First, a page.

My Other Attempts on GRE
I have to be honest, even though I did a bad job the first time, it gave me a lot of confidence and knowledge on how to approach to the exam.
I then started to study GRE vocabularies, did a lot of practice problems, and read a lot of literatures. There is no easy way to improve English skills, practice is the only solution. Practice makes perfect!
I took an addition of three exams, and in the end I landed with a highest score of
168) and a
4.0 in writing.
Despite I think my writing improved a lot, I always got 4.0 for writings and I think other people who got pass 4.0 are probably half human half gods.
Since I didn’t even done that good of a job on GRE, I won’t spend a long paragraph in how to prepare for it (You can find plenty online), but a couple things that I thought is important:
Do make sure you take the exams 21 days apart. One of my scores was invalidated and never came out because I took it 20 days after the previous test. The policy is: You can take the GRE General Test once every 21 days, up to five times within any continuous rolling 12-month period (365 days). This applies even if you canceled your scores on a test taken previously.
English problems, even for native speakers, is difficult. Because GRE tests people’s knowledge on vocabularies that are not normally used in the same way they are in real life. Not to mention it is even more difficult for non-native speakers. A surprisingly good way to study them is actually read the book “Pride and Prejudice” word by word. If you can understand all the word in that book with no problem, then you got a big chunk of the vocabularies down. My advice is: If you find English too difficult, skip those problems that you cannot understand anything and just come back later.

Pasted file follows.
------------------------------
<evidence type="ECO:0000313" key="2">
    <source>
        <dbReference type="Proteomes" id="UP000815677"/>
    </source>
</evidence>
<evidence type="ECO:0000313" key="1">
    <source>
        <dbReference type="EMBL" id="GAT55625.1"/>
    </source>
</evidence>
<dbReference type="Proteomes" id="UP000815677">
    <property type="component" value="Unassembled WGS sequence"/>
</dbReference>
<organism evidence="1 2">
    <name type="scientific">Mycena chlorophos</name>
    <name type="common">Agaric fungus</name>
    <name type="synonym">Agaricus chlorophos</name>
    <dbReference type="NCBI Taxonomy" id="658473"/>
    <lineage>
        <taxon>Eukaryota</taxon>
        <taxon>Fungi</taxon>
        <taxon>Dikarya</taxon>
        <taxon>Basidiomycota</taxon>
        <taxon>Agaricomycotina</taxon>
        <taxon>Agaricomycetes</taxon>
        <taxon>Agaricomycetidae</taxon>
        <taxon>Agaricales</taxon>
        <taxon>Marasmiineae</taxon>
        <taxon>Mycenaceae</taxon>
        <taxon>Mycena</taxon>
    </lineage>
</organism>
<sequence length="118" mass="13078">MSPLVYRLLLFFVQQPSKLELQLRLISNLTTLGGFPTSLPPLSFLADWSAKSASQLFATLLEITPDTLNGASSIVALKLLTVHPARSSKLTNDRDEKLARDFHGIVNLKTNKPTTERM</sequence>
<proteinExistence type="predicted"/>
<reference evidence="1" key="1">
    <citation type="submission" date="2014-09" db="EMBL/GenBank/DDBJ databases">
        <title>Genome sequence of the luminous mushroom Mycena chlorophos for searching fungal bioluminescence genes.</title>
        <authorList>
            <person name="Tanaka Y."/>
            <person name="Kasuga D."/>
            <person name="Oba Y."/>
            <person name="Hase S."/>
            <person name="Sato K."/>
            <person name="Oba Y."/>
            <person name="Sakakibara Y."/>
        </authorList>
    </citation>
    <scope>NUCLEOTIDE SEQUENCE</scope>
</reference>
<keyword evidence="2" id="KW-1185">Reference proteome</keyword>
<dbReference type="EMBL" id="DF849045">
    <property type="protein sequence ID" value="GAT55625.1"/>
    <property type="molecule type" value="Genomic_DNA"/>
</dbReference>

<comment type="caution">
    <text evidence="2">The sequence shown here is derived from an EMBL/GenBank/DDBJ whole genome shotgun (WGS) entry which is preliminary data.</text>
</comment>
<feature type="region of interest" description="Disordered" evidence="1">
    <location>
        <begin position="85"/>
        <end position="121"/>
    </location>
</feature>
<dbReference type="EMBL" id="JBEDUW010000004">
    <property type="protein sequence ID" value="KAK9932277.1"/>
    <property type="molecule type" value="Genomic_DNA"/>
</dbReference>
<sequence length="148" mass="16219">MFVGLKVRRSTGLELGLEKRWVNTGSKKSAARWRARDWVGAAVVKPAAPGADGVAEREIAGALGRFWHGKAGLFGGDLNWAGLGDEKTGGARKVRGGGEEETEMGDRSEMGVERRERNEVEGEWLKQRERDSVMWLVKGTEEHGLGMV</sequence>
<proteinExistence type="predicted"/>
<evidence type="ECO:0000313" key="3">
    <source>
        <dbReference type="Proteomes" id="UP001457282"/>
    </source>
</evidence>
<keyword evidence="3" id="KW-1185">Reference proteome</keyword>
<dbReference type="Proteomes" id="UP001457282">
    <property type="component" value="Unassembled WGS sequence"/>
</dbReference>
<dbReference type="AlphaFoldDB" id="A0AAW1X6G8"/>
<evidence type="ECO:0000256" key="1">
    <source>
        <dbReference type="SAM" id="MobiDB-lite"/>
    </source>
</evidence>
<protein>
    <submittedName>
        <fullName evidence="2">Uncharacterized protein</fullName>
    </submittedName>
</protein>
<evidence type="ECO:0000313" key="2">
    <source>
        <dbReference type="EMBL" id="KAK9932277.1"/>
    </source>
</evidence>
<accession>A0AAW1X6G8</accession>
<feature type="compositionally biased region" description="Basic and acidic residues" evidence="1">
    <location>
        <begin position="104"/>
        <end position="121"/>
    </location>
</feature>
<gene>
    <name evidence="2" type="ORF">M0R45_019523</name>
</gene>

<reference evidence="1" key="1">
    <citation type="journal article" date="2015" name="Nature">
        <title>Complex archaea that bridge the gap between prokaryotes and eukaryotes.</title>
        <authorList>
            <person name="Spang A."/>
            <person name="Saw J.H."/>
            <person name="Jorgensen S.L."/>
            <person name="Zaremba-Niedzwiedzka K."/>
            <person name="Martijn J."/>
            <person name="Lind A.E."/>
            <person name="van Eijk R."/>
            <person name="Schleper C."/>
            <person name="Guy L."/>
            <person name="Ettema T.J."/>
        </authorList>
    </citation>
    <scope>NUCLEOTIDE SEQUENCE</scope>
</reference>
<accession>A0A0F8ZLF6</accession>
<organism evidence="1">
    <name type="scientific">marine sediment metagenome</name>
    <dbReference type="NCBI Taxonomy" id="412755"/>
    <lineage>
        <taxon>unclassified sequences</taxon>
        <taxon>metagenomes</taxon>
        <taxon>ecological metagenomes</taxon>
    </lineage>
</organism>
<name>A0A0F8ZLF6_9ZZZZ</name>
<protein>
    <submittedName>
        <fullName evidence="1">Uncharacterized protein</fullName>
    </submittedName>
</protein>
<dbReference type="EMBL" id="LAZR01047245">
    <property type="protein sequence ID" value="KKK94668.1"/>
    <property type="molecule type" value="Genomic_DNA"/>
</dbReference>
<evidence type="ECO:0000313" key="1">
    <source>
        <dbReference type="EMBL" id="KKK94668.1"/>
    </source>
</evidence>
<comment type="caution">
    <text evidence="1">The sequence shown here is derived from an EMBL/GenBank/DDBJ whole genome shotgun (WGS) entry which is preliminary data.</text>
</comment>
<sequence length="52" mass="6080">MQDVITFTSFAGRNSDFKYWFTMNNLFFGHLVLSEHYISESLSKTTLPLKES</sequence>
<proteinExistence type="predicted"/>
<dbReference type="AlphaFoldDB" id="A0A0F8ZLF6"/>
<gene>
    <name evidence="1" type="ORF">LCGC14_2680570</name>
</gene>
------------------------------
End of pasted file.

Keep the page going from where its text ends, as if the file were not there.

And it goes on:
Do focus on math more since GRE math is super easy and can make up a lot of points you lose in the English portion. If you are applying to STEM majors, math is more important, anyway. GRE math’s point of difficulty is not about how difficult the problems are, usually it is just confusing wording. Some problems are easy to the extent that they looks suspicious, do overcome that thought and firmly believe questions are that easy.
I did not improve my score on writing, so I don’t have much liability to say here. What I tried was read a lot and copying down some example essays by hand, and I feel it really helps when I am writing GRE essays. GRE essays tend to have a similar structure, if you read a lot of example essays, you will be able to conclude your own.
My Encouragements on GRE English Vocabularies
I hated GRE English problems, since they provide no practical use in real life, and many words are not even used in the same way in the real world as they are in GRE. My roommate was a vocab ninja, and he memorized a huge set of GRE vocabularies.
Here are two fun stories I thought it’d be appropriate to share, just to show and rant on how GRE vocabularies are not that useful in real life.
One day we went out to buy grocery, and my roommate was driving. There was a Toyota Prius in front of us, and on it’s back, there was a label of “Hybrid”. “Hybrid!” he said, “it means crossbreed in crops!” And I was super confused. Any sane human seeing “Hybrid” nowadays defaults it to refer to cars that run on both gas and electric, yet Hybrid in GRE means crossbreed in crops.
The other day we were on our way driving to a park, and there was a truck with a big sign on it, “plumbing”. “I know this word!” he said, “it means a weight, usually with a pointed tip on the bottom, suspended from a string and used as a vertical reference line” (He said it in Chinese, I just copied its English definition from Wikipedia). I was laughing way too hard, and my stomach hurt as the result.
So if you can’t memorize everything, or you are starting to forget the GRE vocabularies you memorized, don’t feel bad! Once you nailed the exam, you can safely wipe everything off your memory.
I will write a separate post on graduate school research, as well as how I applied to them. Stay tuned!
I hope this is helpful.
If you want to quickly say hi just shoot me a message using the contact portal.